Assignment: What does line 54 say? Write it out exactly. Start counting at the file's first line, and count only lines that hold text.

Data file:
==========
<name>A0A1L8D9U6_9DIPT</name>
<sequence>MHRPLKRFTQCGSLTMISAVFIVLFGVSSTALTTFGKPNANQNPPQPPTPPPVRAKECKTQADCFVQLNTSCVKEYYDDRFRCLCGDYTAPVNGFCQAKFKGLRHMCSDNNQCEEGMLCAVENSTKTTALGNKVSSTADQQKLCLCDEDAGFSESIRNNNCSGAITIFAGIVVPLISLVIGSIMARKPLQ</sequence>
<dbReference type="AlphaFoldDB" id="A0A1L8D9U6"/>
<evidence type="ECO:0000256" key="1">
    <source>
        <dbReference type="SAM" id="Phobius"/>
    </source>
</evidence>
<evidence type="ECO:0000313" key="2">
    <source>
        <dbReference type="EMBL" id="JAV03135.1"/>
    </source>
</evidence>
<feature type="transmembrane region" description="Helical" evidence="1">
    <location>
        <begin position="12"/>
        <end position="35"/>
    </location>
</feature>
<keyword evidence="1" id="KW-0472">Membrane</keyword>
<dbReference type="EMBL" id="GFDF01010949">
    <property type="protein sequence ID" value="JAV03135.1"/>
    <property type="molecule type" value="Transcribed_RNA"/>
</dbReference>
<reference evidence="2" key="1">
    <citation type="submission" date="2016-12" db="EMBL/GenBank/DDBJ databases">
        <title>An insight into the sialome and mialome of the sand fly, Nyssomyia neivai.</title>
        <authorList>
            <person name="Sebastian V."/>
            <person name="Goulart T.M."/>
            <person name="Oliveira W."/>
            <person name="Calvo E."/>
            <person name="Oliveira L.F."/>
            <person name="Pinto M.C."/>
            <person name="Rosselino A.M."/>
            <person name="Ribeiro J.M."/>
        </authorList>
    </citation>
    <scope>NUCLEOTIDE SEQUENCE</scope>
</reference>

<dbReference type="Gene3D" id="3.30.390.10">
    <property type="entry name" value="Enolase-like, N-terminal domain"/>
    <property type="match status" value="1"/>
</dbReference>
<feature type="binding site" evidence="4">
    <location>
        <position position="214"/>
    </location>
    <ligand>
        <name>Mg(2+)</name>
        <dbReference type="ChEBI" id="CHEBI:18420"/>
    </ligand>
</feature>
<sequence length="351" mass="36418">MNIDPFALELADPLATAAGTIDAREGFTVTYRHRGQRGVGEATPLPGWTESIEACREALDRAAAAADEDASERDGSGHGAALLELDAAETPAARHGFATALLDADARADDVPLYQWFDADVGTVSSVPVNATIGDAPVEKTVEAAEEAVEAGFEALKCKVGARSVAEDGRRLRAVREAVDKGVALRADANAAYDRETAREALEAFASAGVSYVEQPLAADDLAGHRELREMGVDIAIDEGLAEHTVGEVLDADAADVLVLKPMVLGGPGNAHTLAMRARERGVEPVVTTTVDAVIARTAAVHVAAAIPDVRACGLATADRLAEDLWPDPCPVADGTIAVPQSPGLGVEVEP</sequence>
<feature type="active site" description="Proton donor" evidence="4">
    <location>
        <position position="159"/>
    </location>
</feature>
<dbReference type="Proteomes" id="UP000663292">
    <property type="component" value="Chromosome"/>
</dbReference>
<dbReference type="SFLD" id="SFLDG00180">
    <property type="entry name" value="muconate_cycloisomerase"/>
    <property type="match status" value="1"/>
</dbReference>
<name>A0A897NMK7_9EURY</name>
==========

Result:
<sequence length="351" mass="36418">MNIDPFALELADPLATAAGTIDAREGFTVTYRHRGQRGVGEATPLPGWTESIEACREALDRAAAAADEDASERDGSGHGAALLELDAAETPAARHGFATALLDADARADDVPLYQWFDADVGTVSSVPVNATIGDAPVEKTVEAAEEAVEAGFEALKCKVGARSVAEDGRRLRAVREAVDKGVALRADANAAYDRETAREALEAFASAGVSYVEQPLAADDLAGHRELREMGVDIAIDEGLAEHTVGEVLDADAADVLVLKPMVLGGPGNAHTLAMRARERGVEPVVTTTVDAVIARTAAVHVAAAIPDVRACGLATADRLAEDLWPDPCPVADGTIAVPQSPGLGVEVEP</sequence>